How To See The Moon With A Telescope
Our moon is the easiest and the most impressive observing target. It always looks spectacular whether you’re using binoculars or a telescope. At low magnifications it will look approximately the same through any telescope. But a larger, more quality instrument will allow you to “zoom in”, and reveal countless craters, rills and mountains.
You can see the moon even through a small telescope. A low magnification of 50X will let you see the whole moon, but if you want to see the moon’s craters, mountains, valleys and tilles, then use a magnification of 150X. A low power 25mm to 30mm eyepiece is sufficient to get in closer and see the moon in detail.
If you want to observe the moon with a telescope, you need to know just how and when to discover the best craters & mountains it has to offer.
And there is no shortage of them!
There are about 1,800 named features, including 1,500 craters, on the moon’s surface.
Some are easy to find, whilst others are a challenge even with a large telescope.
Table Of Contents
View The Moon Using A Telescope
Every amateur astronomer should start with the moon, not just because it’s easy to locate even with a starter telescope but also because it fills you with a sense of wonder.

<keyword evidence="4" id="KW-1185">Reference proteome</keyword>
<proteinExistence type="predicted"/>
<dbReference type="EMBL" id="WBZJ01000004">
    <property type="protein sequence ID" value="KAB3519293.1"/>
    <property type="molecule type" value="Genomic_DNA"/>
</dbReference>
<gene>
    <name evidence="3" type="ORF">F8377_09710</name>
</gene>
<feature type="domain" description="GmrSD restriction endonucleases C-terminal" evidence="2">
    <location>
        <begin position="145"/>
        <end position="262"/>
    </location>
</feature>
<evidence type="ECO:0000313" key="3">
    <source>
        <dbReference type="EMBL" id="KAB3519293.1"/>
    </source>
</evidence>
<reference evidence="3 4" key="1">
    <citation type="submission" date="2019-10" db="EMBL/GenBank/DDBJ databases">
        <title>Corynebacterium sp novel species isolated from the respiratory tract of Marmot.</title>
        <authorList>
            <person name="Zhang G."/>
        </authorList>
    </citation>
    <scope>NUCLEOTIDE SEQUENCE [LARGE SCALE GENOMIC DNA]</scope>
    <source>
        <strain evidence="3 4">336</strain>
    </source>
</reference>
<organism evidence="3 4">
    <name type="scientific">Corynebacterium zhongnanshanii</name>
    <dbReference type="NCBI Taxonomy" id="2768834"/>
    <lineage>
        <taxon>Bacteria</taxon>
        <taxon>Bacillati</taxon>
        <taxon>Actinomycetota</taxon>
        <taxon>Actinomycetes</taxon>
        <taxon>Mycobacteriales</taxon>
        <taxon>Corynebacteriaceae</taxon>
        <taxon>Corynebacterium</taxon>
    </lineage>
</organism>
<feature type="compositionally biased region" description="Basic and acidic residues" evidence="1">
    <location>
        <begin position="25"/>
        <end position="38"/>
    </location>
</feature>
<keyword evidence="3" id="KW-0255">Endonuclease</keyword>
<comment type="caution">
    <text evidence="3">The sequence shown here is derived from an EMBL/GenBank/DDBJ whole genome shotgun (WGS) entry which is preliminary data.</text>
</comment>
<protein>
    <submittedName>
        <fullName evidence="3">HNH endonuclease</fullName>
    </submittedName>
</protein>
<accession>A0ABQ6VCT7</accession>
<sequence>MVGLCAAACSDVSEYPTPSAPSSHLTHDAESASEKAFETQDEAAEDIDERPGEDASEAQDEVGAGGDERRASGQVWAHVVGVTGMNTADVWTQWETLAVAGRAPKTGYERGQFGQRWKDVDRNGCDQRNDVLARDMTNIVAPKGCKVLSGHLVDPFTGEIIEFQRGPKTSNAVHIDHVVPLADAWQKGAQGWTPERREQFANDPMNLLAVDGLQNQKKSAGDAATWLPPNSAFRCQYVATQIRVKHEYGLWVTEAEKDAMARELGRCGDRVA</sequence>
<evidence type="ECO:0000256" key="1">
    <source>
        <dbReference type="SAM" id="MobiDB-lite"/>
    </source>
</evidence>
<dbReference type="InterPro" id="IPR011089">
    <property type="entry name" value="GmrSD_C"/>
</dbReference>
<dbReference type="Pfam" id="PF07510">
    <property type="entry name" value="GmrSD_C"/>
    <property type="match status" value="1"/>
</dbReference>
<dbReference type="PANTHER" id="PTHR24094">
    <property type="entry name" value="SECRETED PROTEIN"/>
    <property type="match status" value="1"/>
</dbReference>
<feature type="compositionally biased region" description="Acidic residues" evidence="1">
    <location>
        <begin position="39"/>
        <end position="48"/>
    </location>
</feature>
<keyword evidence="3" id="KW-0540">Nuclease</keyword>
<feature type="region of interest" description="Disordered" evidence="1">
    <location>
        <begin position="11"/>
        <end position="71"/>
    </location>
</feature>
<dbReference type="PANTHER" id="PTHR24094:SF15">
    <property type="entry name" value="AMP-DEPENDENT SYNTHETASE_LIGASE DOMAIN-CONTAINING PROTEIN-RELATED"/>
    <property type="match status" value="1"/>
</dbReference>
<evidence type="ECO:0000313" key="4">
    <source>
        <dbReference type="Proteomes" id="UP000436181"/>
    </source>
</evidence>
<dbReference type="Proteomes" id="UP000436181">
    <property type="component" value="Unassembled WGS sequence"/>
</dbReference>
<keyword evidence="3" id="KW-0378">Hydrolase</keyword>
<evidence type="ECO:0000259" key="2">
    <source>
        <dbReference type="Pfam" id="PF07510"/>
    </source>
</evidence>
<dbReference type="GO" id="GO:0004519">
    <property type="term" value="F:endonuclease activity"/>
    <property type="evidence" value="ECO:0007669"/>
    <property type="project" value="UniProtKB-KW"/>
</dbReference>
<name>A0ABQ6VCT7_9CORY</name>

You don’t have to be too worried about magnification, either. 50x magnification will let you see the whole moon, while you can use 150x to get in closer and reveal more details.
As a general rule of thumb, we recommend having a magnification of 50 power for each inch of aperture of your objective lens.
For example, if you are using a 4-inch refracting telescope, the maximum magnification you should use is 4 x 50 = 200 power.
Use A Moon Map
A Moon map will help you easily study the moon’s topography, geology, and map out it’s many interesting surface features – such as craters, volcanoes, and surface rilles.
These maps are the result of decade’s worth of satellite and telescopic imaging, lunar landing missions, and even manned missions to the moon.
Many astronomy books include moon maps, or you can buy one on Amazon.
Most maps show the moon oriented more or less how you’ll see it with the unaided eye or binoculars- with its north side up.
But here’s the tricky part. Many telescopes give an upside-down view, and many give a mirror-image view. Some telescopes do both. These two effects are entirely separate from each other, and you need to deal with them separately.
If you have a reflector telescope, or a refractor that you’re viewing “straight through” , you’ll see an ordinary, non-mirror image: a correct image.
If you’re using a telescope where the eyepiece fits into a right-angle attachment (a star diagonal), a mirror image is probably what you’ll see.
If you have a correct image, simply turn the moon map around until it’s mare patterns match the patterns you see.
If you have a mirror image, you’ll have to mentally flip the moon in your eyepiece right-for-left to match the moon on paper.
What is The Best Time to Look at The Moon?
Most people think it’s around the full moon, but in fact this is the worst time. At full moon, the sunlight is falling on the moon’s surface from straight overhead, it tends to be overly bright as well as flat and one-dimensional in appearance.
For better viewing of craters and mountains, try phases other than the full Moon. The shadows on the surface will be more pronounced, and help distinguish features you might otherwise miss.